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Spot the odd one out... Blackboard looks like a big grey squid-o-doom in this chart of LMS market share. Via +Martin Hawksey 
State of the Higher Ed LMS Market: A Graphical View

Post going up on e-Literate Monday morning

The transformation of the higher education LMS market continues, and I expect more changes over the next 2 – 3 years. However, it seems time to capture the state of the market based on changes over the past year.

I shared the most recent graphic summarizing the market in mid 2011. As with all previous versions, the 2005 – 2009 data points are based on the Campus Computing Project, and therefore is based on US adoption from non-profit institutions. This set of longitudinal data provides an anchor for the summary.

The most significant changes over the past two years include the following.

 * The data has been adjusted to include international usage and online programs in order to capture the rise of online programs, including MOOCs, as a driving force in the future market. Keep in mind that there is no consistent data set to capture the current market, so treat the graphic as telling a story of the market rather than being a chart of precise data. Sources include a combination Campus Computing reports, ITC surveys, company press releases, and extrapolations from Blackboard’s and Pearson’s quarterly earnings. Caveat emptor.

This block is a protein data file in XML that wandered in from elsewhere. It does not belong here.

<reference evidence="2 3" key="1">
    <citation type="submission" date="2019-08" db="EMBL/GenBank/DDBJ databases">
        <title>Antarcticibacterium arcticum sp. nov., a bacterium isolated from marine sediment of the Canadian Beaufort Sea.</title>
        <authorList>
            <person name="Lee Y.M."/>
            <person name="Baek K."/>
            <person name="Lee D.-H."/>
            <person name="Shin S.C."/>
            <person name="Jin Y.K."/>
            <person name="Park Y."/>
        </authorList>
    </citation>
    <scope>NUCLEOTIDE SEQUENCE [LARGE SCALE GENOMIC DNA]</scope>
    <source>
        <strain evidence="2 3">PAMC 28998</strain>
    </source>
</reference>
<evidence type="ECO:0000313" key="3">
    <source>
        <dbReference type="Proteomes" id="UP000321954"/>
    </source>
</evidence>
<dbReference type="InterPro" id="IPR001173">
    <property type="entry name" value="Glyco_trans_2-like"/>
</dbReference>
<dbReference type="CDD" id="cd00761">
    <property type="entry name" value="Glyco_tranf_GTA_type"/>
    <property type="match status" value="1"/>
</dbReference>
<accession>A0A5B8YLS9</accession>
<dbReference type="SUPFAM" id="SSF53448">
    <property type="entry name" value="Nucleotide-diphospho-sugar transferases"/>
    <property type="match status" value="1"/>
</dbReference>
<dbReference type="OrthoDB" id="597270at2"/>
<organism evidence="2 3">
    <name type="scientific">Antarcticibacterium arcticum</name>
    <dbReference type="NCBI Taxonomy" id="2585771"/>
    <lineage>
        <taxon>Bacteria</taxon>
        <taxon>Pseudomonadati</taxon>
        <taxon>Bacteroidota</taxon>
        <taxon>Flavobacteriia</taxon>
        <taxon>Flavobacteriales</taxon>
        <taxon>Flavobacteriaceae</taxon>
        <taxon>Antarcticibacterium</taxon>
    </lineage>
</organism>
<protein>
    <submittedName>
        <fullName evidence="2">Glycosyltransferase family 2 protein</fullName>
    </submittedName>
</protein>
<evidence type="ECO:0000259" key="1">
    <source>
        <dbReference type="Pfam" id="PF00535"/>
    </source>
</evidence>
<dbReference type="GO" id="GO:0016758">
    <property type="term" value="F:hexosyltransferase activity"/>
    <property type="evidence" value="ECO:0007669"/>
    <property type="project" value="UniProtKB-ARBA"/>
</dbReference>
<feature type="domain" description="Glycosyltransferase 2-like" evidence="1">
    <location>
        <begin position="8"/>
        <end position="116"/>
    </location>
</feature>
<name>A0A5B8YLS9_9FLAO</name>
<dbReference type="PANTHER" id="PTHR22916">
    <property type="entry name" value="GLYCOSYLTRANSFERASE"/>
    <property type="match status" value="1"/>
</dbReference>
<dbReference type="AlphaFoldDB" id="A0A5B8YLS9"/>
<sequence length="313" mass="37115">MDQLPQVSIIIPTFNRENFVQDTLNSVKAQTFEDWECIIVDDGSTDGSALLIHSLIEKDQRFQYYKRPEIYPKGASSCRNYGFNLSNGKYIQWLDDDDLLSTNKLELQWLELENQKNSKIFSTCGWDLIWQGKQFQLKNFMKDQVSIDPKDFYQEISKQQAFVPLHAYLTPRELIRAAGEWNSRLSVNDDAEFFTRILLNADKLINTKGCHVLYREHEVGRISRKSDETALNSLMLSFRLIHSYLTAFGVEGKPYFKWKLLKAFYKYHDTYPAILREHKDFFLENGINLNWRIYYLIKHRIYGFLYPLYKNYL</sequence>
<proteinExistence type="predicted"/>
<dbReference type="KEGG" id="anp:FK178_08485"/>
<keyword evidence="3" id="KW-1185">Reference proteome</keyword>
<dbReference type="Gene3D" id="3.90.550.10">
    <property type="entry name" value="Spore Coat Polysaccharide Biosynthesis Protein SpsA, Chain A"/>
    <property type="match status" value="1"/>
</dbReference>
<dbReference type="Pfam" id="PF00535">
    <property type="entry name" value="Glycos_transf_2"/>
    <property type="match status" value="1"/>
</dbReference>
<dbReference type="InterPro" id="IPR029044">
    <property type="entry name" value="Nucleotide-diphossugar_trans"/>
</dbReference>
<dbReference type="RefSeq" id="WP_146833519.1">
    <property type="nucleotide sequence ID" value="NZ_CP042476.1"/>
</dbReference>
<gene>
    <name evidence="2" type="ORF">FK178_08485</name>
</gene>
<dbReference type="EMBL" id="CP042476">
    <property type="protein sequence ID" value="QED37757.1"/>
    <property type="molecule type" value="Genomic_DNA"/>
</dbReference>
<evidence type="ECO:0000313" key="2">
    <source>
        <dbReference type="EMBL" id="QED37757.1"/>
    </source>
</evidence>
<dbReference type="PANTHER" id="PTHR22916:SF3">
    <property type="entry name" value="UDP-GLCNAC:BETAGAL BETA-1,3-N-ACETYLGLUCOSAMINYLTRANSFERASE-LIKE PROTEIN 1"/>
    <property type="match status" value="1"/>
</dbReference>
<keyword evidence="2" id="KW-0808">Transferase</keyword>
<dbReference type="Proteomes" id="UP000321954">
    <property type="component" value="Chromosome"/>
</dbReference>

* There is a new band / category for “homegrown systems” to account for a relatively new trend where organizations, primarily MOOCs for now, are opting to develop their own learning platform rather than adopt a pre-existing LMS.
 * Instructure has established itself as not just a disruptive influence, but a full-fledged competitor in the market with proven adoption at scale.
 * Blackboard changed their strategy, purchased two Moodle service providers (MoodleRooms and NetSpot), and cancelled the end-of-life for the ANGEL LMS.
 * Desire2Learn has grown much faster than has been represented by US-only data.
 * Pearson eCollege has a much stronger position when considering their market strength in the for-profit sector and with fully online programs.
 * The gray band representing pricing has been removed, due to the rise in open source alternatives and change in market pricing pressures.

#lms #highered #lmsgraphic
Paul Jinks's profile photo
Not sure what I'm looking at here. It would appear that the VLE market has shrunk pretty dramatically since 2005, mostly at the expense of Blackboard/WebCT. Some kind of scale on the y axis would help.  
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